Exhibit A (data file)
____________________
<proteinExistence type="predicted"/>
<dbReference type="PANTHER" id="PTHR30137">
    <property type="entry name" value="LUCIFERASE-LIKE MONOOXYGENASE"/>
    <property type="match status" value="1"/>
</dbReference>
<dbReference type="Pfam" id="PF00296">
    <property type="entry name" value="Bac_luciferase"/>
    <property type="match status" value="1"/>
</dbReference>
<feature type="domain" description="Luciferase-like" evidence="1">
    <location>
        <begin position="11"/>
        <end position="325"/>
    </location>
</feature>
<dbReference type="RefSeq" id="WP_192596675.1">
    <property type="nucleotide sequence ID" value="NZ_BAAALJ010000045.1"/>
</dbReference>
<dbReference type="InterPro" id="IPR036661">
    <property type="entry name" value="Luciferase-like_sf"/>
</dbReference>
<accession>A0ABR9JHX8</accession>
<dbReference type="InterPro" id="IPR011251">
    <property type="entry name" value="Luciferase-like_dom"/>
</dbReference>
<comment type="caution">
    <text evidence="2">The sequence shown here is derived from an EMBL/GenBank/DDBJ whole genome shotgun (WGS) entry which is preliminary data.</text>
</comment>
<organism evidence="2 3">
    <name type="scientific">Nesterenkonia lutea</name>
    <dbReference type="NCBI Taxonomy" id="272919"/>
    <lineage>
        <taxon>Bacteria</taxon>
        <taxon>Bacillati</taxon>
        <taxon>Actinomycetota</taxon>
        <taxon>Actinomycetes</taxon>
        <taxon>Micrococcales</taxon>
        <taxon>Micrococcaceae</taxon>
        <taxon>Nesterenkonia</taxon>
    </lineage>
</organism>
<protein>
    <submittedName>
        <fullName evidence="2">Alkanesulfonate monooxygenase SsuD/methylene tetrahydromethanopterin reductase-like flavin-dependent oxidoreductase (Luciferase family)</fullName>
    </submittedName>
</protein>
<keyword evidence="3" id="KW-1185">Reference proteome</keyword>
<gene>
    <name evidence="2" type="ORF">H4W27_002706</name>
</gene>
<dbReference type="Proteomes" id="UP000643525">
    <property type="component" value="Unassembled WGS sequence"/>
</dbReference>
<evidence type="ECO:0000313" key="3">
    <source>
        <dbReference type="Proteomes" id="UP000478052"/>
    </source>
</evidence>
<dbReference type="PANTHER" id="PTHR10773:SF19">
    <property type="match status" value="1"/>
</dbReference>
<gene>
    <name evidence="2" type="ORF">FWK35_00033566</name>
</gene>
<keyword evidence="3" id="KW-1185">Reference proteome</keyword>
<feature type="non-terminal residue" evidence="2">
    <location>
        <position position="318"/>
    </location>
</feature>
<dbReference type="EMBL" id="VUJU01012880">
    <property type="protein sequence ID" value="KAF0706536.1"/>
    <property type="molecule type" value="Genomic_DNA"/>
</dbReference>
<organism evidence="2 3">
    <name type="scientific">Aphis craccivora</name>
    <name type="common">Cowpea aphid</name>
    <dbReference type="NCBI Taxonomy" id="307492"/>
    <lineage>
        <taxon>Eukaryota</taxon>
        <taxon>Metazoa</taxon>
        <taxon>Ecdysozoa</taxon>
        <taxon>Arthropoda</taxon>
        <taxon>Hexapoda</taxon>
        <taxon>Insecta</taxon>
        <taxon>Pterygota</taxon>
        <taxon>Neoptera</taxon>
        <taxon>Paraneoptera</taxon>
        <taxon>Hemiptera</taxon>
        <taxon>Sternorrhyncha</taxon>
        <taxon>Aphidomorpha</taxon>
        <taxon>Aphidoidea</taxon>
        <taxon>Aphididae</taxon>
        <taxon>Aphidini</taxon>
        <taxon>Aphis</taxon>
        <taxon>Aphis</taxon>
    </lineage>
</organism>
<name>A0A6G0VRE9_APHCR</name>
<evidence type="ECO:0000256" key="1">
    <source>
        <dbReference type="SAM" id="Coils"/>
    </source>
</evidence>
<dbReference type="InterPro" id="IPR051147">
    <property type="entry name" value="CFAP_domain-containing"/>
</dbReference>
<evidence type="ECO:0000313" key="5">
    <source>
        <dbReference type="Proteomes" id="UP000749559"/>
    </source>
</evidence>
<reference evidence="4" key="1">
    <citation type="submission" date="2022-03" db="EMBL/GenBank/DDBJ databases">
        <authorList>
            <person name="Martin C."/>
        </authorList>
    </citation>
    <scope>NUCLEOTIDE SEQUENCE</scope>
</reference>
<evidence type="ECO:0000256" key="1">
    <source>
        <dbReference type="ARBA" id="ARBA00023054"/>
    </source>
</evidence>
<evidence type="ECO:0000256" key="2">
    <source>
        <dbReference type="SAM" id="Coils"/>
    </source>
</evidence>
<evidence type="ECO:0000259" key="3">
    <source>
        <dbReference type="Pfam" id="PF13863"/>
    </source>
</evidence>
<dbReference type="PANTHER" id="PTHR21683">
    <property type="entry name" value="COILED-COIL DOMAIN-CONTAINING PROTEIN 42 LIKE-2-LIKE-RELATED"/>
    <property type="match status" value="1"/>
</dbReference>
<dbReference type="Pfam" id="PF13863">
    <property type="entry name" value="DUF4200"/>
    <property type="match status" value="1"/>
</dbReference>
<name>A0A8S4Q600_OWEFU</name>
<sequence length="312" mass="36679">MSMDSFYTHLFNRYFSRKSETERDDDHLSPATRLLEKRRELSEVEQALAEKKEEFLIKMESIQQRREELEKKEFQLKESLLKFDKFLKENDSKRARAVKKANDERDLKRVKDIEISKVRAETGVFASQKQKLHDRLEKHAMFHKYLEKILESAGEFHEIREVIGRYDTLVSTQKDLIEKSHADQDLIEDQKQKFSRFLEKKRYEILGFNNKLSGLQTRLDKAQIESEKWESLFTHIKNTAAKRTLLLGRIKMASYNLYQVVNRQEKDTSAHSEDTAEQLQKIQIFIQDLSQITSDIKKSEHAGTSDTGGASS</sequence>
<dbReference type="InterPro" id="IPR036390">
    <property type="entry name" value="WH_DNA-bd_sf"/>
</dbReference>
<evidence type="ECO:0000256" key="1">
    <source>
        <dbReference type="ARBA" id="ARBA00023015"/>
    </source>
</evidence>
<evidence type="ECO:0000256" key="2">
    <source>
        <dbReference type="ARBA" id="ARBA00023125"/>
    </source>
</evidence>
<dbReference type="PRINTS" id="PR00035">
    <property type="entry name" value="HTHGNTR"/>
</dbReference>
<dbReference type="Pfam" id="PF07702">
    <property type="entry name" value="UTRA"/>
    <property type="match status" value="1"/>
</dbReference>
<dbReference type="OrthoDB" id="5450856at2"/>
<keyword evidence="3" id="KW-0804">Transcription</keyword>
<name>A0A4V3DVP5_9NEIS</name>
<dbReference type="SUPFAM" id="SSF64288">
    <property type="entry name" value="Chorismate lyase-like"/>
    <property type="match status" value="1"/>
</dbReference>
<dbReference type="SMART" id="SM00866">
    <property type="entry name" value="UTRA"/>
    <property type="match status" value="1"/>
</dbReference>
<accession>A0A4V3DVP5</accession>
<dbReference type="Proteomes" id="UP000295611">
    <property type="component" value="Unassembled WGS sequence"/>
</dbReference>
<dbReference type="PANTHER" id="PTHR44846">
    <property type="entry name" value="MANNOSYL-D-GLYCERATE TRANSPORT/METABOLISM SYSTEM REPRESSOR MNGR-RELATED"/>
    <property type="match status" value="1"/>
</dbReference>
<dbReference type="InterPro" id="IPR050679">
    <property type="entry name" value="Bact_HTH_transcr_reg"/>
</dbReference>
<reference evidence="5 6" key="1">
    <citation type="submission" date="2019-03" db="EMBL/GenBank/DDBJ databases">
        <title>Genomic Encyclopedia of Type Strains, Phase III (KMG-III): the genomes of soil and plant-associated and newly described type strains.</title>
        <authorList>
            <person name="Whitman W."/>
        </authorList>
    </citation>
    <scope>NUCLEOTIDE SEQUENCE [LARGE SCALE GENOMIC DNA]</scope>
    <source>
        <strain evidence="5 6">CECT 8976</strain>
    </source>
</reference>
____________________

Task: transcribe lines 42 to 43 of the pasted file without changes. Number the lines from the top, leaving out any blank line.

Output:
<protein>
    <submittedName>